A golem, created in Poland and brought to life on a ship to America, and a jinni who was trapped in a flask a thousand years ago and released in New York -- the most unusual immigrants you'll ever meet.
The only part of her life a Korean woman can control is her body, so she withdraws into it. Harrowing.
Autobiography lightly disguised as a novel about the son of Southern migrants growing up on the streets of Harlem, New York City, in the 1940s and 50s. Written like you're hearing the whole story in a bar. Quite a feat.
The story of a man struggling to make a living in Morocco. No plot, no clearly defined characters, but fascinating in its authenticity.
Pakistani man tells an American about his experience as a college student and employee of an assessment firm in America years ago. Smart, nuanced and pretty darn honest considering the unreliable narrator.
Wow! The answer to the inane platitudes about how all parents love their children and how children should always respect their parents. The protagonist must come to terms with his deeply flawed immigrant parents in order to change himself.
Seven short stories about life during the Kim Il-sung regime, by a writer who still lives and works in North Korea, were smuggled out of the country and translated. Mind-boggling stuff.
A 15-year-old autistic narrator wants to know who killed a neighbor's dog, and ends up much further out of his comfort zone than he planned. Wonderful read!
In politics, education, religion, agriculture, business--it turns out that dumbing down has been here from the start.
Fifty years of Istanbul seen through the eyes of a street vendor who migrates to the city as a young boy. It's also a window into the complicated dance between men and women in Turkey.
Hey, don't laugh, at least I'm trying.
A Norwegian immigrant is cooped up with six other people on a tiny island off the coast of Maine all winter in 1873. A woman in the present researching the Norwegian immigrant is cooped up with three other people on a tiny sailboat. What could possibly go wrong?
A man stuck between two worlds in more ways than one. Fascinating!
Historical novel about early contacts between first nations and the French in Canada. Beautifully written story that doesn't pull any punches. I bought his other two novels right away.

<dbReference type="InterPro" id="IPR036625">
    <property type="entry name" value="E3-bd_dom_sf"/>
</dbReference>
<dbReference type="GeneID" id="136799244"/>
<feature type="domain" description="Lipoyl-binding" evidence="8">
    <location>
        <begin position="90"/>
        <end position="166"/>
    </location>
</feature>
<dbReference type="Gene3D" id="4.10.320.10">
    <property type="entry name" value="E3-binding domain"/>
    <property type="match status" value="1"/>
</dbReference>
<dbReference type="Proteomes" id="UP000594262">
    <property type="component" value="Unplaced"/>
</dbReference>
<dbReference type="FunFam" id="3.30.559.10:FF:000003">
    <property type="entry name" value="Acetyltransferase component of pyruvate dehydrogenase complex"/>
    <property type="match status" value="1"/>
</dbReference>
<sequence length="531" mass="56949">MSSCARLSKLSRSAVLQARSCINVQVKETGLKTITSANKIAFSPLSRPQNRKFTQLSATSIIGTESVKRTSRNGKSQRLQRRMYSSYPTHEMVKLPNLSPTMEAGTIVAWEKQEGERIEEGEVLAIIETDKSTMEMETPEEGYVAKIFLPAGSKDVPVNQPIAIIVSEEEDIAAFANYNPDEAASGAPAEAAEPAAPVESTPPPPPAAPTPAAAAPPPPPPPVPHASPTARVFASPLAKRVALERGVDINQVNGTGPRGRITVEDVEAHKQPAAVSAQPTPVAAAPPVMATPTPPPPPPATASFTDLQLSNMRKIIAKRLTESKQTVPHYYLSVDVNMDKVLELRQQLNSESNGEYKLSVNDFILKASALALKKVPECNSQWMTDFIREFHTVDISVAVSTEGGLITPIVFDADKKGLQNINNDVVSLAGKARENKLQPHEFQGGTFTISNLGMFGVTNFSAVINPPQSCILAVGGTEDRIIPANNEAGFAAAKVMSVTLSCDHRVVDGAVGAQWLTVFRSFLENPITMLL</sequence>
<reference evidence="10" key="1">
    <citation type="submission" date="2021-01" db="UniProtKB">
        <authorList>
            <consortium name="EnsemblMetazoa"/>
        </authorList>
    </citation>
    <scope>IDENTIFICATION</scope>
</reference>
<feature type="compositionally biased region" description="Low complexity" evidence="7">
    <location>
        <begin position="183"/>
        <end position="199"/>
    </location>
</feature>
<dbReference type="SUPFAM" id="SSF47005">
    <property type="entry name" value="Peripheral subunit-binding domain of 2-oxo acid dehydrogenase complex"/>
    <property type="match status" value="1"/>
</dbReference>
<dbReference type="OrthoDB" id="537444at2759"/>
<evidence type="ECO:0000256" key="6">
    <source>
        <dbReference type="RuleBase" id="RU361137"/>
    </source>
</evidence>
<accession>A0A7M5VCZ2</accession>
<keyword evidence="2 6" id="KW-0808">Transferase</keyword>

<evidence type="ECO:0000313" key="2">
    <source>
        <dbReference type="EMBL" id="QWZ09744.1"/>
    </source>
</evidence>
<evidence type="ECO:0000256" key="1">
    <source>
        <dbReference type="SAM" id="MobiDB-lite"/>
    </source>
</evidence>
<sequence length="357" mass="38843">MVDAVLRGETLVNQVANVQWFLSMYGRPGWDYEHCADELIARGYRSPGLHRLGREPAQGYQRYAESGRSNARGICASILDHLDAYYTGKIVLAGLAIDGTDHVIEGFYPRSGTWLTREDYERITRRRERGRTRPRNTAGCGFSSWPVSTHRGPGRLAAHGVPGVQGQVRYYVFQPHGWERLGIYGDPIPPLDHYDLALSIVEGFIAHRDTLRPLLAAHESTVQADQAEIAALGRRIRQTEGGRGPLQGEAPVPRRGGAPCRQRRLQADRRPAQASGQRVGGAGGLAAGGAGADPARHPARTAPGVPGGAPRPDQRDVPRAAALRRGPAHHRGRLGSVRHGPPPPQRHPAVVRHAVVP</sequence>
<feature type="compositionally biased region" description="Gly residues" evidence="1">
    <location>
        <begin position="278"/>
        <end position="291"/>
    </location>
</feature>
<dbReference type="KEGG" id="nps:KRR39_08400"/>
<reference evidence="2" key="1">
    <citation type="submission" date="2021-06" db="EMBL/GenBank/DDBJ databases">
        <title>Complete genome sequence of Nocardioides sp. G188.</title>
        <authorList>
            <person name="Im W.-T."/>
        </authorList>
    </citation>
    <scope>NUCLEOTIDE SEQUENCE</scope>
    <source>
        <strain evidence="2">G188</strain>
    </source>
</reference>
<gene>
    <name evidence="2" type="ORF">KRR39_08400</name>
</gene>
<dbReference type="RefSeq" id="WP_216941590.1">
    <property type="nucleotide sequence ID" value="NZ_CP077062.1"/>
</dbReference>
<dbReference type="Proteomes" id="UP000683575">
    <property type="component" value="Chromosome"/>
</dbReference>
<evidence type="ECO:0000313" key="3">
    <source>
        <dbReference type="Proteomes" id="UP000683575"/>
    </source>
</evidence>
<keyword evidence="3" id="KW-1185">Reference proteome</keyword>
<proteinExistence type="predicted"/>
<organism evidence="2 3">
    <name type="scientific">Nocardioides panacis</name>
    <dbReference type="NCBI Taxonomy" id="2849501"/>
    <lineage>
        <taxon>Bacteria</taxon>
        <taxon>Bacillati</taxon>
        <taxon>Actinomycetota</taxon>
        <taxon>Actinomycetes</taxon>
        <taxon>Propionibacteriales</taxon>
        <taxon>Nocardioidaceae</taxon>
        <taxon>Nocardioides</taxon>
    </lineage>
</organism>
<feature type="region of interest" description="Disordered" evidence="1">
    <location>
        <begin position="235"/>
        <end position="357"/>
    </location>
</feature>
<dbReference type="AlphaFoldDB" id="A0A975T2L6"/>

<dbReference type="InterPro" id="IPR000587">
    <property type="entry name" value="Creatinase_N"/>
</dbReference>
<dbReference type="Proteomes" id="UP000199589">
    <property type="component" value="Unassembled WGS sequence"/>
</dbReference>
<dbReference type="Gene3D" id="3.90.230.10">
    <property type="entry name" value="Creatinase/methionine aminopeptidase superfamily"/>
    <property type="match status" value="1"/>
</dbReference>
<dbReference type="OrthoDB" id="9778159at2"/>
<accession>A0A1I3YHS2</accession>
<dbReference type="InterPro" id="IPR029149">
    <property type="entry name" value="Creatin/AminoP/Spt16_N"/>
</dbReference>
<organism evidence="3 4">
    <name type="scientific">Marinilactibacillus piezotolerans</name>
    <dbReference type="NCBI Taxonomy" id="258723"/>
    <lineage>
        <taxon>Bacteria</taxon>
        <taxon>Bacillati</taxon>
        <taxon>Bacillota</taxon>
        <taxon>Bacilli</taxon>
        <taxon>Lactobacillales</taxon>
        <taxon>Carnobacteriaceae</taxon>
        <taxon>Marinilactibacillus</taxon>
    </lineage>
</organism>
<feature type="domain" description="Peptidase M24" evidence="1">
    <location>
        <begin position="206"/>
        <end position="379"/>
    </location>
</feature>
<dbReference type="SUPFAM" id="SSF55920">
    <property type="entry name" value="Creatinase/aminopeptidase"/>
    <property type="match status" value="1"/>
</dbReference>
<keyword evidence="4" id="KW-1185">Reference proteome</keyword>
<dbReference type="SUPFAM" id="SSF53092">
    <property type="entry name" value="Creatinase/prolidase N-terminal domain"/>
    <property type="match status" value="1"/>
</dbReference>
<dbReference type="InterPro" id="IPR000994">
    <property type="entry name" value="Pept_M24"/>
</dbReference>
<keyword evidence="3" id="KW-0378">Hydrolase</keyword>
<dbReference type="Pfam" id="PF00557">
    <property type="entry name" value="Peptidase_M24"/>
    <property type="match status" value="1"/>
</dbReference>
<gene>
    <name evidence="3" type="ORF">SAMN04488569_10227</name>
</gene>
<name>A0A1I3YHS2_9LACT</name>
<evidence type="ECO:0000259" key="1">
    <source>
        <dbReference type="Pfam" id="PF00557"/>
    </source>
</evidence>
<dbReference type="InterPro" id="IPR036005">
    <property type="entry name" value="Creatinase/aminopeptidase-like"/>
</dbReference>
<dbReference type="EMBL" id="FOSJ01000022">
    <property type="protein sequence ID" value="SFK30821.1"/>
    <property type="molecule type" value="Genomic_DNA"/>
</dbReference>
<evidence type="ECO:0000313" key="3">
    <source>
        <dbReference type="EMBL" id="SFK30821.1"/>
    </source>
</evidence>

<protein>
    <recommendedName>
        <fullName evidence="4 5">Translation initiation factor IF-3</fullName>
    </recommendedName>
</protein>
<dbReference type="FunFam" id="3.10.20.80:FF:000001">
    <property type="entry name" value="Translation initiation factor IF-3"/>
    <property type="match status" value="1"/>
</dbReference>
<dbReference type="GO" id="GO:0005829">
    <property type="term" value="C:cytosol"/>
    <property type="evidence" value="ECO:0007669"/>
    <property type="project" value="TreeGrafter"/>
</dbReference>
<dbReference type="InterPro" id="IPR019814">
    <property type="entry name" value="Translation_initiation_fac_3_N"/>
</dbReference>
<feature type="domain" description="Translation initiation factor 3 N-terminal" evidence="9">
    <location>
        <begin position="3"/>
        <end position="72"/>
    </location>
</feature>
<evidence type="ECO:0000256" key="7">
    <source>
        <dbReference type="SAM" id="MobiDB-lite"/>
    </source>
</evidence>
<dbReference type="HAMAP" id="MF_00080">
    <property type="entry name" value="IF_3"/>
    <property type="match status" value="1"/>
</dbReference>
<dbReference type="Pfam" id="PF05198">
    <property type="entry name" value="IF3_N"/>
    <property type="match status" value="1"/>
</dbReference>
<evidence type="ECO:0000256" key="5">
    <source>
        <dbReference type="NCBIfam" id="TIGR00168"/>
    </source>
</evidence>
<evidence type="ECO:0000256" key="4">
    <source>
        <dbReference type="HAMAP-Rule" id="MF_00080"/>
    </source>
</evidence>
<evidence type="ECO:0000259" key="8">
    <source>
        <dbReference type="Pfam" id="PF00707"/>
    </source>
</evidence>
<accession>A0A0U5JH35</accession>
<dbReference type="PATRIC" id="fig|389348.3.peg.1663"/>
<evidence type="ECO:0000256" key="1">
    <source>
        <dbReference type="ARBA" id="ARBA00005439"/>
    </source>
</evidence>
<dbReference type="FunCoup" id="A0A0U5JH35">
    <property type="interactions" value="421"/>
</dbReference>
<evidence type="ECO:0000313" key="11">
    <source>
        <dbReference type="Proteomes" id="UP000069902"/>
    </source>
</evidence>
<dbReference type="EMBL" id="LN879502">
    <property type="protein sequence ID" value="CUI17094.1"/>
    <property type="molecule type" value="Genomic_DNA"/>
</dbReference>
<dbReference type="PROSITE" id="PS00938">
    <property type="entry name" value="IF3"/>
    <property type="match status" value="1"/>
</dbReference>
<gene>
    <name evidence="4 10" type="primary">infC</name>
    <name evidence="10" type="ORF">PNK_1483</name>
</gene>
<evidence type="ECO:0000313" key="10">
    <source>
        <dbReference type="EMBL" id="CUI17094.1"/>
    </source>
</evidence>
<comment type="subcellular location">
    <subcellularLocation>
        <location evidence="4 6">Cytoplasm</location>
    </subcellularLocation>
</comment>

Beautifully written. By my children's favorite English and Creative Writing teacher! It's got rave reviews and we're all very proud of her.
Suki Kim is a Korean-American journalist. She poses as an evangelical Christian posing as an English teacher at a school for the sons of North Korea's elite. Her experience and the information she manages to get via writing assignments are incredible. Definitely a lot more eye-opening that any CNN special.
This. Explains. Everything!!!
Why has Islam not undergone a reformation like Christianity? Why is it so easy for Islamic extremist groups like IS to recruit young muslims? What would it take for Islam in fundamentalist Islamic countries to enter modernity? Does the West have a role to play?
Amazing! A man wanders endlessly through a dreamscape, becoming other people, himself in the past, everything is fluid. Kafkaesque disconnect between people and their different needs.
A multi-layered novel about the history of Libya. A fast read, but one you can repeat and find something new each time.
Twelve Americans go missing in Burma/Myanmar during a tour. Touching and hilarious, but mostly hilarious.
The most unusual murder mystery I've ever read. Incredible writing. It haunted me for days.
The quote on the front mentions that these stories are exhilerating. I couldn't disagree more. They are almost unbearably painful to read, and yet I couldn't put them down. Very well done, apart from the third story, which is written in the second tense. Please let me know if you know of ONE story that works in second tense.